Cru Uncorked

Sandy Cutler opened Cru Uncorked fine-dining, stand-alone restaurant in suburban Moreland Hills with his son, Bill, who cooked in Florence, Italy, and wanted to open a European-style dining experience focused on wine (the on-site cellar houses an impressive 6,000 bottles). The design team included exterior designer Kawalek Architects, interior designer Larsen Associates and interior decorator Barbara Gisel Design. Modeled after a French chateau, the 9,500-square-foot building offers 104 seats inside and 60 outside. The property includes a French-style garden marked with 12-foot gates with a fountain in front and a vegetable and herb garden in back. At the foyer, a 10-foot stucco mural imported from Paris shows entertainer Josephine Baker performing her famous dance. The back patio features stone flooring and a wooden pergola resembling a Southern French courtyard. Each of the restaurant’s four dining rooms features a different decor. The Vineyard Room features photos of Napa Valley vineyards. The Winery Room has a fireplace and posters showing art found on French wine bottles in the early 1900s. The Cellar Room has another fireplace and rows of small antique tasting cups used by vintners. The private dining room is decorated with fleur-de-lis wallpaper. Carpeting, floor-to-ceiling drapes and custom-built padded chairs all work to keep noise to a minimum.

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Image courtesy of Cru Uncorked


Salt+’s owners, Jessica Parkison and James Beard Foundation Award-nominated Chef Jill Vedaa, aimed to create a feeling as cozy as the historical, turn-of-the-century neighborhood nearby in the Cleveland suburb of Lakewood. The duo worked with a local contractor to transform an empty dive bar and three storefronts into a 2,700-square-foot, 75-seat restaurant that serves small plates and craft cocktails. A brick wall was uncovered during renovations, and the design incorporates it along with concrete floors. The color scheme features dark grays and blues, including blue walls adorned with wooden antlers and animal skulls spray-painted white. A large chandelier hangs over a custom-made, triangle-shaped VIP table that seats 15 on a raised platform. Globe lighting over the booths, along with antiques, adds a warm touch to the space. An old bar from Parkison’s grandfather’s house serves as the host stand. Vedaa and Parkison worked with their contractor to design the concrete bar and the ceiling, which features corrugated metal sheets hung at varying heights in a modern take on the classic copper ceilings of Cleveland buildings. A 22-seat patio out back offers seating in an enclosed area with burnt-wood fencing and planter boxes brimming with succulents.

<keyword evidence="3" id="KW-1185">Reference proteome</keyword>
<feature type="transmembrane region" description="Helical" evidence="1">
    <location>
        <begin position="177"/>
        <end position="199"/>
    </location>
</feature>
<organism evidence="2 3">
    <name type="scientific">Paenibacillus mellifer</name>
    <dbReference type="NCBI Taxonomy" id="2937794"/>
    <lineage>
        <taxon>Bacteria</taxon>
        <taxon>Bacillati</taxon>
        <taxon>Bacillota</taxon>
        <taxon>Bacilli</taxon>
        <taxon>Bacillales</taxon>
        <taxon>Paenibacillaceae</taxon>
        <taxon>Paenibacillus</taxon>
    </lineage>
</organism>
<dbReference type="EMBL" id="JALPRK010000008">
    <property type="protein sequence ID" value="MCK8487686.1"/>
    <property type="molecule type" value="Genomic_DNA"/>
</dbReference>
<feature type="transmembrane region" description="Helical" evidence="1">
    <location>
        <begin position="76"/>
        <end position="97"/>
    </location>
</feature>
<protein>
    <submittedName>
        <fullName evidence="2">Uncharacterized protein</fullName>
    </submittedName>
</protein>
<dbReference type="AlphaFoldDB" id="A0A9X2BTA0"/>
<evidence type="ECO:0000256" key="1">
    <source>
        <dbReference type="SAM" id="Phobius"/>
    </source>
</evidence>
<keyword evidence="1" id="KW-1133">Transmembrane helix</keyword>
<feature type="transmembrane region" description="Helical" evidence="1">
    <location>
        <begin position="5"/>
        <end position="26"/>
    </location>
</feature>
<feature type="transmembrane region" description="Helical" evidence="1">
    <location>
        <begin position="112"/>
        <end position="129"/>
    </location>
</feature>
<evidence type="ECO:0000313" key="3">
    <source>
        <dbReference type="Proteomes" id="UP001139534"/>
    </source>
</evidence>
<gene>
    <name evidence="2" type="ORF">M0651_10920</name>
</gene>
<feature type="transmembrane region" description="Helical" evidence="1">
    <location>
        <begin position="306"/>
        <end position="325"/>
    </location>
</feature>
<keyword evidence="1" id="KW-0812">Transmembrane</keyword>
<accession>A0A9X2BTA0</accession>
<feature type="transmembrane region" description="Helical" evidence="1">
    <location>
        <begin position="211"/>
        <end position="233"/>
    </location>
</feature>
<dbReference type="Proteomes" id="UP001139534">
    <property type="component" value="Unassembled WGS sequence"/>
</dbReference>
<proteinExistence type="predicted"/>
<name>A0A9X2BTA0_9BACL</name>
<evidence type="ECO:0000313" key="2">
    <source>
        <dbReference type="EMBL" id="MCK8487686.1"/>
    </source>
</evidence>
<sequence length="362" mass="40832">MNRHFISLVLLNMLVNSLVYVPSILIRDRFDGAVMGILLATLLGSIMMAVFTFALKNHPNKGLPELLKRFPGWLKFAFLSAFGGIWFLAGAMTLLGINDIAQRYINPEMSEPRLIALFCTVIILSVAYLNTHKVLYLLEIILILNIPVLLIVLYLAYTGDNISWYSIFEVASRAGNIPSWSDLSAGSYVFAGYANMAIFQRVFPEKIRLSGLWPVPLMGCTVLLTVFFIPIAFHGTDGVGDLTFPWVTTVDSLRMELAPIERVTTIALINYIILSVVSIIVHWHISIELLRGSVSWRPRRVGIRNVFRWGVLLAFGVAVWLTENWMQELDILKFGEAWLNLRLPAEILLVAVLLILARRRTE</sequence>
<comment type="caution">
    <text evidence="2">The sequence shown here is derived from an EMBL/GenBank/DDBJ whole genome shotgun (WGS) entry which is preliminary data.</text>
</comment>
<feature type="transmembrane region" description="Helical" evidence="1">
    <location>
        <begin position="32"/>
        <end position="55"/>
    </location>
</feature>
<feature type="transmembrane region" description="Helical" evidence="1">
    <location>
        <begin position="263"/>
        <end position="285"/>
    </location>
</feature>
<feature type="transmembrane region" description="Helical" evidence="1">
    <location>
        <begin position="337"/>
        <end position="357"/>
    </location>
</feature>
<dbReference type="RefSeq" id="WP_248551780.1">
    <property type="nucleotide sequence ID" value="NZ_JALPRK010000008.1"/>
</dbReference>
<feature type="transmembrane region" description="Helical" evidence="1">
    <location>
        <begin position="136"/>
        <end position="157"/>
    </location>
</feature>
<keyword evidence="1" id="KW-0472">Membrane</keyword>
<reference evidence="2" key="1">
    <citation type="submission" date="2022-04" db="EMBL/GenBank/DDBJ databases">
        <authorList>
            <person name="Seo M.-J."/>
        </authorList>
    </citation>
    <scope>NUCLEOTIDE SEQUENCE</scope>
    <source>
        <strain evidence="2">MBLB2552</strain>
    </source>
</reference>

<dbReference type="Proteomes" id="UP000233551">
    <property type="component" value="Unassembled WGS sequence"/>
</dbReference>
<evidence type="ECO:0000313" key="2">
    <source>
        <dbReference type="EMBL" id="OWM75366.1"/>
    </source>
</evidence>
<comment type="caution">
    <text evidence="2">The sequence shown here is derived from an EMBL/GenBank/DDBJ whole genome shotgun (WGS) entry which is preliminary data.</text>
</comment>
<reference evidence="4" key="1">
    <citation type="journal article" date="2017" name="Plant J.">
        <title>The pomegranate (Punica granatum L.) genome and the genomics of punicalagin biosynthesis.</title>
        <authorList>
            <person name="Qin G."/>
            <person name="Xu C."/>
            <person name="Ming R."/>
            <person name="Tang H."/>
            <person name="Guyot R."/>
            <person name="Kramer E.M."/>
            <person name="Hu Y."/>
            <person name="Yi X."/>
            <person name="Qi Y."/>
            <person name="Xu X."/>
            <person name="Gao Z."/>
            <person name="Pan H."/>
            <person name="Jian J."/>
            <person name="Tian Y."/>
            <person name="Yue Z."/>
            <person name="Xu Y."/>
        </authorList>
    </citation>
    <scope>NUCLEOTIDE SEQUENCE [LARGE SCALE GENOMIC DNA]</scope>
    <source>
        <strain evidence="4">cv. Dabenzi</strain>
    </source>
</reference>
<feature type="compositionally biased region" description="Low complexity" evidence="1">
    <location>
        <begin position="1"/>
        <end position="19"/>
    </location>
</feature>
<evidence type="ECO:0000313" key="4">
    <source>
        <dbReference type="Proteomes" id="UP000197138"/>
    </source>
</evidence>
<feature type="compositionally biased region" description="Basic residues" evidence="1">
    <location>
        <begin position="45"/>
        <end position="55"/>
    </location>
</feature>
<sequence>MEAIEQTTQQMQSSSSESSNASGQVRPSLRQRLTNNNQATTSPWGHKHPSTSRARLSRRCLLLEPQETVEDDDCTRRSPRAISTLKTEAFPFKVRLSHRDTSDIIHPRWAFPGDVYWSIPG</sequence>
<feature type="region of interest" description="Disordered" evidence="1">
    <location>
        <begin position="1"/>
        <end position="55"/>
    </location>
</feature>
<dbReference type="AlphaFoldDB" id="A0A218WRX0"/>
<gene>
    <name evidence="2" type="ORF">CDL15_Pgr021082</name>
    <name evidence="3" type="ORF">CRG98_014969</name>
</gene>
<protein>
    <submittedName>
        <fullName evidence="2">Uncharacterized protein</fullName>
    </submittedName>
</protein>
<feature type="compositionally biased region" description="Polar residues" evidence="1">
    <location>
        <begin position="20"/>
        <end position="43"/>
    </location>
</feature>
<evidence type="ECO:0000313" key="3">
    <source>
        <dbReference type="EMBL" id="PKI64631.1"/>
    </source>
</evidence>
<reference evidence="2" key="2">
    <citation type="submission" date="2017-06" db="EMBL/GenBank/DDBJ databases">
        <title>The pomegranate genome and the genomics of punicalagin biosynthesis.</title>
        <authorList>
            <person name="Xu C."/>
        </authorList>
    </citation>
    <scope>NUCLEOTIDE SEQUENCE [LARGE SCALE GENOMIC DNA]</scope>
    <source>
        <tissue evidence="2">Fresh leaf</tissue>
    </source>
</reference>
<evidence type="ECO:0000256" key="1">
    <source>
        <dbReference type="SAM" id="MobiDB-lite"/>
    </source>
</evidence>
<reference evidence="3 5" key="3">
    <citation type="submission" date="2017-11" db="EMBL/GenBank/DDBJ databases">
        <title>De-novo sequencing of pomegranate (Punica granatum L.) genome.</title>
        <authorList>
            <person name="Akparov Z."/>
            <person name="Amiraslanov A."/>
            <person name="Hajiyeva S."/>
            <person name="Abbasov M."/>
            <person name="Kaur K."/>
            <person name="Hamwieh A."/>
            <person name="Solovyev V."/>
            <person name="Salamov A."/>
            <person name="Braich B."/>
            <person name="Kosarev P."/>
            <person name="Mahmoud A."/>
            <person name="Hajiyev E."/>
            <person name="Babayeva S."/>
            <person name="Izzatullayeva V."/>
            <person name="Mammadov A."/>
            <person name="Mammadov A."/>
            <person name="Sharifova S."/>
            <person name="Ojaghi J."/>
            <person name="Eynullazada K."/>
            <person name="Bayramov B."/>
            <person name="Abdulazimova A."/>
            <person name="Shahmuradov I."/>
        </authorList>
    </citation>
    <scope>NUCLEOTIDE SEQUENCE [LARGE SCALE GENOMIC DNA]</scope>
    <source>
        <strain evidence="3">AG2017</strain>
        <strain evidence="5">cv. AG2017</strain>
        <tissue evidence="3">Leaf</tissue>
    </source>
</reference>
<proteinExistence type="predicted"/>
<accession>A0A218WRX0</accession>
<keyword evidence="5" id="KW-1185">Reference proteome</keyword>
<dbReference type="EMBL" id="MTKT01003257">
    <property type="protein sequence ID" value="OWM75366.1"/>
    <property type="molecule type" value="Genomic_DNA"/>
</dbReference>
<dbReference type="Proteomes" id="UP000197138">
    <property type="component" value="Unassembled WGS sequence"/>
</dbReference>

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Image courtesy of Megann Galehouse

BOMBA Tacos & Rum

Restaurateurs Elie Weiss and Andy Himmel of Paladar Latin Kitchen intended BOMBA multi-unit concept to be a casual, lively spot with tacos and rum. The first location opened in Cleveland suburb Rocky River in 2015. The second unit opened in Fairlawn, and the third is scheduled to open in Beachwood. Centered on a “live loud” feel, Richardson Design created a space focused on Latin culture and inspired by the sultry nature of the Puerto Rican bomba dance. Inside the 213-seat Fairlawn location, perforated patina copper panels reminiscent of the colors of rum distilleries wrap around the walls and make an eye-catching display at the bar, which also features a natural walnut and bold magenta bar face. An elevator gate behind the hostess station and teal hurricane shutters add layers to the space and evoke the essence of a Cuban street. Booths offer more intimate dining, while communal tables and full-length retractable doors bring in warm breezes and allow for more socialization and a festive feel. Rich wood, brass accents found in historical Spanish furniture, and cigar boxes also adorn the space. Custom-designed wooden furniture and millwork draw inspiration from traditional Spanish carpentry. 

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Image courtesy of BOMBA Tacos & Rum

Melt Bar and Grilled

After 12 years and two expansions since the original opening of this grilled cheese chain, now with 10 locations throughout Ohio, Owner Matt Fish felt it was time to revamp his first spot. For the new design of the 3,700-square-foot space, which took just 34 days to renovate, Fish paid homage to the 100-year-old history of the building with exposed brick, hardwood flooring, reclaimed barn wood, rich colors, starlight pendants, wall sconces, and an original tin ceiling that was cleaned and repainted. In addition, the original 1940s bar was sanded down and refinished. The building’s exterior also received a fresh coat of paint. The renovation included a total overhaul of the open kitchen, a new host stand, the building of two additional restrooms, an upgraded draft beer system with 24 handles, and new tables, chairs, barstools and concrete floors. Antiques, artwork and other knickknacks in the space reflect an eclectic mix of Cleveland and Ohio memorabilia and culture. 

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Image courtesy of Dallas Riffle Media